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Conversion of Alpha Cells to Beta Cells in Pancreas May Help Treat Type 1 Diabetes

In individuals with type 1 diabetes (T1D), the immune system erroneously destroys insulin-producing beta cells. In turn, this leads to an inability of the body to control blood sugar. As a result, individuals must monitor and adjust their blood sugar on their own using a combination of finger sticks, continuous glucose monitors (CGM), insulin pumps, or insulin injections.

However, in a recent study, researchers explored the potential of reprogramming alpha cells in the pancreas to either become or function as beta cells. They used an adeno-associated virus to administer two different transcription factors – Pdx1 and MafA – into the pancreases of diabetic mice. With the overexpression of these factors, alpha cells developed into beta-like cells.

Alpha cells are ideal for reprogramming for numerous reasons including the fact that they naturally occur in abundance in the pancreas, they already function alongside beta cells in islets, and there are no apparent negative effects on glucose metabolism from reducing alpha cell levels, among other reasons.

Upon administering the transcription factors, euglycemia was restored within two weeks and maintained for four months. In addition, glucose response improved as well. After four months, autoimmune diabetes returned. However, this sheds light on potential therapeutic approaches for treating and managing diabetes and could be used in conjunction with immunosuppression for improved insulin production and blood glucose management.

Further testing is needed to determine if this approach is as effective in human pancreatic cells as it is in mouse models, though there have been some studies involving human islets in which alpha-to-beta-cell conversion occurred.

It is these types of studies that increase understanding of T1D and potential therapeutic treatment options. The Diabetes Research Connection (DRC), though not involved in this study, strives to support early career scientists in pursuing novel research studies aligned with preventing and curing T1D as well as improving quality of life for those living with the disease. DRC raises critical funds to enable these projects to move forward.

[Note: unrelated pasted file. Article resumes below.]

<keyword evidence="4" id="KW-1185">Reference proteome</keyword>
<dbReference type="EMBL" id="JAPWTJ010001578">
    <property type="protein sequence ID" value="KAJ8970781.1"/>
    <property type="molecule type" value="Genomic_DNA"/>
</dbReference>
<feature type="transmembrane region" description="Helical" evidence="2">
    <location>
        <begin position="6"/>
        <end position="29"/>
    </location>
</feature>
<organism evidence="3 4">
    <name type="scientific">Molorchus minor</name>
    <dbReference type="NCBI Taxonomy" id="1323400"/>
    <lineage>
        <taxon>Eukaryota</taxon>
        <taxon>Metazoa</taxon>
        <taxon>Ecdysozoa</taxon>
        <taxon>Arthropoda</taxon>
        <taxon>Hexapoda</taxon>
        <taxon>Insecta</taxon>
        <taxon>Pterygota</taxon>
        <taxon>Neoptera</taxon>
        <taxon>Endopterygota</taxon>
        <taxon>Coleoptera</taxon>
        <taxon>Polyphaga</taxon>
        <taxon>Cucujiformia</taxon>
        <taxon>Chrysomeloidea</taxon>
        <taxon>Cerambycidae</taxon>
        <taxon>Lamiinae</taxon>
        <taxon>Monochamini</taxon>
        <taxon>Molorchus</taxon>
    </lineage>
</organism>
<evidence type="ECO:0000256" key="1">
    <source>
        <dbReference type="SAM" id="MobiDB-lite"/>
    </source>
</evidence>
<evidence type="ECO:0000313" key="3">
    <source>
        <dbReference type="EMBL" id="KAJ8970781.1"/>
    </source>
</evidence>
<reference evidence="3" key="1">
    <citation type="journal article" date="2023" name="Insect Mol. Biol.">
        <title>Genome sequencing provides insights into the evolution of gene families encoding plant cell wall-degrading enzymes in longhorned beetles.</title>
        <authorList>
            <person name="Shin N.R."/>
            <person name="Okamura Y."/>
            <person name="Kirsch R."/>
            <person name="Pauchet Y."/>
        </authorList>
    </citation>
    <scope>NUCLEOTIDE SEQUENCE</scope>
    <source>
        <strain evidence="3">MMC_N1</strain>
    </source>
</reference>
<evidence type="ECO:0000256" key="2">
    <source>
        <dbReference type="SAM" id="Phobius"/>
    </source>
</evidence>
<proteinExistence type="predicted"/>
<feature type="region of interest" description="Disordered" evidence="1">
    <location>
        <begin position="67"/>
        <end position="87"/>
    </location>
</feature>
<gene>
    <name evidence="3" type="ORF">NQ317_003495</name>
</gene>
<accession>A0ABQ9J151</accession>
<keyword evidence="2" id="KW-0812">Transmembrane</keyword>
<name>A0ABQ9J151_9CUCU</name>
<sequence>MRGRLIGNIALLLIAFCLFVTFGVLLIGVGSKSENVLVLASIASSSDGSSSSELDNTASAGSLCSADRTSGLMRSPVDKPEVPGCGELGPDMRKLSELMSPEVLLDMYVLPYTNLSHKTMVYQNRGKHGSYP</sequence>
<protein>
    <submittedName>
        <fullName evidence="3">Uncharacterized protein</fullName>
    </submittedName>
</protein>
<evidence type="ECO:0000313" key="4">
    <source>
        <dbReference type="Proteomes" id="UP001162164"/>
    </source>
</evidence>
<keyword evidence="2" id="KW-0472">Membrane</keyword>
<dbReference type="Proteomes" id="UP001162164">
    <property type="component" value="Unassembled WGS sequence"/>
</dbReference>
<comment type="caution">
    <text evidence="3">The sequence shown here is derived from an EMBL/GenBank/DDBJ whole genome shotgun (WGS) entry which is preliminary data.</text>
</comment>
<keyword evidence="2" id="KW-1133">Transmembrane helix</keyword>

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Could Reprogramming Cells Help Treat Type 1 Diabetes?

More than 300 million people around the world are living with diabetes. Currently, there is no cure, but scientists are continually researching and testing different methods for treating and managing this disease. One of the major obstacles faced in treating type 1 diabetes is that the body’s immune system attacks and destroys insulin-producing beta cells, whether these cells are naturally occurring or introduced through medical treatment.

Some researchers are looking at ways to reprogram the body’s own cells to function as insulin-producing cells to help better control blood sugar. The human pancreas contains small niches where hormone-making cells reside. Within these niches, two different cells predominate: alpha cells, which make glucagon, and beta cells, which make insulin. In individuals with type 1 diabetes, insulin-producing cells are destroyed, but glucagon cells are not.

Scientists developed a method using viruses as carriers to deliver two genes that are present in insulin but glucagon cells to the glucagon cells allowing the cells to be able to produce insulin. Glucagon cells are a good option for this process because they are similar to insulin cells and appear in abundance in islets within the pancreas already. A decrease in these cells as they were reprogrammed did not appear to affect glucose metabolism.

These experiments have been performed in NOD mice, which are mice that develop diabetes very close to human diabetes. Following the experiment, the diabetes disease appeared to have resolved in the diabetic NOD mice thanks to the new source of cells making insulin in their pancreas. However, human application of this technique will take time since targeting specific cells is complicated, and the use of viral elements creates side effects that need to be resolved.

It is this type of research and these experiments that lead to breakthroughs in the treatment, management, prevention, and improvement in the quality of life for individuals living with type 1 diabetes. Though not involved in this particular study, the Diabetes Research Connection supports early-career scientists through funding for novel research on type 1 diabetes. Learn more about current projects and support their advancement by visiting http://diabetesresearchconnection.org.

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